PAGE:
Inadequate healthcare systems, coronavirus outbreaks in Italy, Iran and South Korea top worries: WHO

Medical workers wearing protective masks check patients at a medical checkpoint at the entrance of the Spedali Civili hospital in Brescia, Italy, on March 3, 2020. PHOTO: REUTERS

WASHINGTON - The spokesman for the World Health Organisation (WHO), Dr Margaret Harris, has just returned to Geneva to work with its coronavirus team.

She returned from the Democratic Republic of Congo which is grappling with an Ebola outbreak.

"We've had a terrible outbreak (of Ebola) there," she told The Straits Times. "It's gone on for a year and a half. And far too many people have died, 2,400 people."

"But this (coronavirus) has killed that many people in just a few weeks. That's some sort of comparison of the severity and enormity of the havoc this virus can wreak," she said in a phone interview from Geneva.

The WHO on Tuesday said about 3.4 per cent of reported Covid-19 victims have died from the disease globally. By comparison, seasonal flu generally kills far fewer than 1 per cent of those infected.

"The second major difference is that Covid-19 causes more severe disease than seasonal influenza. While many people globally have built up immunity to seasonal flu strains, Covid-19 is a new coronavirus to which no one has immunity," said WHO secretary-general Tedros Adhanom Ghebreyesus.

Dr Harris pointed to three countries of particular concern - Italy, Iran and South Korea.

"At the top of our concerns are the three countries with very big outbreaks that are really struggling with those outbreaks," she said.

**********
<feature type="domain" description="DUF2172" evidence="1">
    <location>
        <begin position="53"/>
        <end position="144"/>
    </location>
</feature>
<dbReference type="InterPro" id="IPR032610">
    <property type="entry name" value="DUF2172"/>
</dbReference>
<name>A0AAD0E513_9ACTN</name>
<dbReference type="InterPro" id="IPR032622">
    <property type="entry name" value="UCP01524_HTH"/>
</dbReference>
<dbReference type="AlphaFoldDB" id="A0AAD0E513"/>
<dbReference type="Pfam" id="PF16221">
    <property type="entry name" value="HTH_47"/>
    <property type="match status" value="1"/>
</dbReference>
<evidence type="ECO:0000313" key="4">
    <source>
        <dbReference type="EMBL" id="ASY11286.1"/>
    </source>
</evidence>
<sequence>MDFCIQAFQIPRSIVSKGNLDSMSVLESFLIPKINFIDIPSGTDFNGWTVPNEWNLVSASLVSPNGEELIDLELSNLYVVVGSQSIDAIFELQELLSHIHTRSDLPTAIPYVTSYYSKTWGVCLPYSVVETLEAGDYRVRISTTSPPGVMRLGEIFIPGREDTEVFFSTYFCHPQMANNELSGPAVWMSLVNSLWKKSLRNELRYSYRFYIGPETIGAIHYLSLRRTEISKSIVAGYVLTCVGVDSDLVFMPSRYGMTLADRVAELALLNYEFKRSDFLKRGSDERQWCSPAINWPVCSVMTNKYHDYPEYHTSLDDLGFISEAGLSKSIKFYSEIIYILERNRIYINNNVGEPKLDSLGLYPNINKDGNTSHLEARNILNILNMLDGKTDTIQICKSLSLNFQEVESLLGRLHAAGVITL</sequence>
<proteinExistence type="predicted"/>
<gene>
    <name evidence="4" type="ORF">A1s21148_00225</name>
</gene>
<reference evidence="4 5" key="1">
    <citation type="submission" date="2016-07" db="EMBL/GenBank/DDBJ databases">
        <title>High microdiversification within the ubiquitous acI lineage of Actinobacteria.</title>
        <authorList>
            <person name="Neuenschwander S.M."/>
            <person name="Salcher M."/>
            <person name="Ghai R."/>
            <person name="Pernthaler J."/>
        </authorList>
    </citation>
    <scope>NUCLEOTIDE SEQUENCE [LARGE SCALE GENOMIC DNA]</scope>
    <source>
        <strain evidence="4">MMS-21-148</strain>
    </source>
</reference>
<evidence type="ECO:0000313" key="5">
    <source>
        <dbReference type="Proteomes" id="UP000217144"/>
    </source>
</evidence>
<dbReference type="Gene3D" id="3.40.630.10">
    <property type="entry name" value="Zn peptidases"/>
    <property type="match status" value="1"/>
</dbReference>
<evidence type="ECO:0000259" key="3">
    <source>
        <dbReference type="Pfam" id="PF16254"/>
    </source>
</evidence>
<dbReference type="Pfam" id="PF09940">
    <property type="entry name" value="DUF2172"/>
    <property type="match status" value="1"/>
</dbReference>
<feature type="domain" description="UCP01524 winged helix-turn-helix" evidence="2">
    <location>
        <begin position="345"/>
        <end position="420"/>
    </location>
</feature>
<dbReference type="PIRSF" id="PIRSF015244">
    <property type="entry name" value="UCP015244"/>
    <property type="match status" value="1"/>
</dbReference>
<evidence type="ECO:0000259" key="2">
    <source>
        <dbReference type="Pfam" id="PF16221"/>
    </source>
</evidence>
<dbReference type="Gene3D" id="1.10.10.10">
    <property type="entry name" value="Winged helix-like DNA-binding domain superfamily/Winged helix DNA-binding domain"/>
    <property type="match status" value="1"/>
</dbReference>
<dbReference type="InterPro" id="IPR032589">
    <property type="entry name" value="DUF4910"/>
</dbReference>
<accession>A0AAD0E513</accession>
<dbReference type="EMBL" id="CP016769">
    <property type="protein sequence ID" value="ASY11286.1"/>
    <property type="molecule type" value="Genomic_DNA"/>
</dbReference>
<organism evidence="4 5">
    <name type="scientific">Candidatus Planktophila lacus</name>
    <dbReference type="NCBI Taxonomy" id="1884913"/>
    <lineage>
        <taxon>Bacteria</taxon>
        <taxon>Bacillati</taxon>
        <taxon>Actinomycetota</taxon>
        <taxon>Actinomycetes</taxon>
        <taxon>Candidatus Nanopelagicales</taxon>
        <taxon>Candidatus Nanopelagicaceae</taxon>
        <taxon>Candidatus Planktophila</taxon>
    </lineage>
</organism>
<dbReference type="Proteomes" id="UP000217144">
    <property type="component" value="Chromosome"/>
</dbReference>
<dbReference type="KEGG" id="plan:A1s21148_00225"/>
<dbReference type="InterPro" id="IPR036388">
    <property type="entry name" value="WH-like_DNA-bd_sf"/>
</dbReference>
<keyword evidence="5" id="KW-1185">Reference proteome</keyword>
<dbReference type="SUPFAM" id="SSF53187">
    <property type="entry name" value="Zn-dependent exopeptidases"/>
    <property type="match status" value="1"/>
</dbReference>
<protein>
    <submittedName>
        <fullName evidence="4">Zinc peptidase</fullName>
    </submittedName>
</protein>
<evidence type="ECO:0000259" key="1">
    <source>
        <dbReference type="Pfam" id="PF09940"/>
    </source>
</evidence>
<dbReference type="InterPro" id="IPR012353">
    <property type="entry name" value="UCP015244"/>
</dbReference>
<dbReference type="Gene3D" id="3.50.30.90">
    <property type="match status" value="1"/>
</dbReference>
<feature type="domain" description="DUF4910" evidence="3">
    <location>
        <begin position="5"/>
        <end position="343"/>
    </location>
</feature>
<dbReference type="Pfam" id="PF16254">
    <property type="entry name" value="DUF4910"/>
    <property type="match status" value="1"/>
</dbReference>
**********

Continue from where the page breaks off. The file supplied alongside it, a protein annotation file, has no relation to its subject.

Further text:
"The other thing that concerns us is that it is a significantly lethal virus. So initially people were saying (it is a) 1 per cent death rate, but we're now seeing a large number of people die."

Every day, more people are going to need "very significant, very high level medical and nursing care for a long period, for two or three weeks," she said, putting pressure even in countries with strong public health systems.

"What worries us is when the health system doesn't have the ability to first of all recognise that they've got a problem," Dr Harris said.

But populations were responding, she noted.

"People are ensuring that their hands are always clean and they do not touch their mouth, nose and eyes with the hand if they can avoid it. Never do it unless you just cleaned the hand.

"People are getting that message and are doing those things. They're also complying with quarantine and understanding that this is a necessary measure because we do not have any of the tools that we use for other things.

"We do not have vaccination and we do not have any proven treatment. So we have to go back to the old fashioned methods. Not convenient, but they do work," she said.

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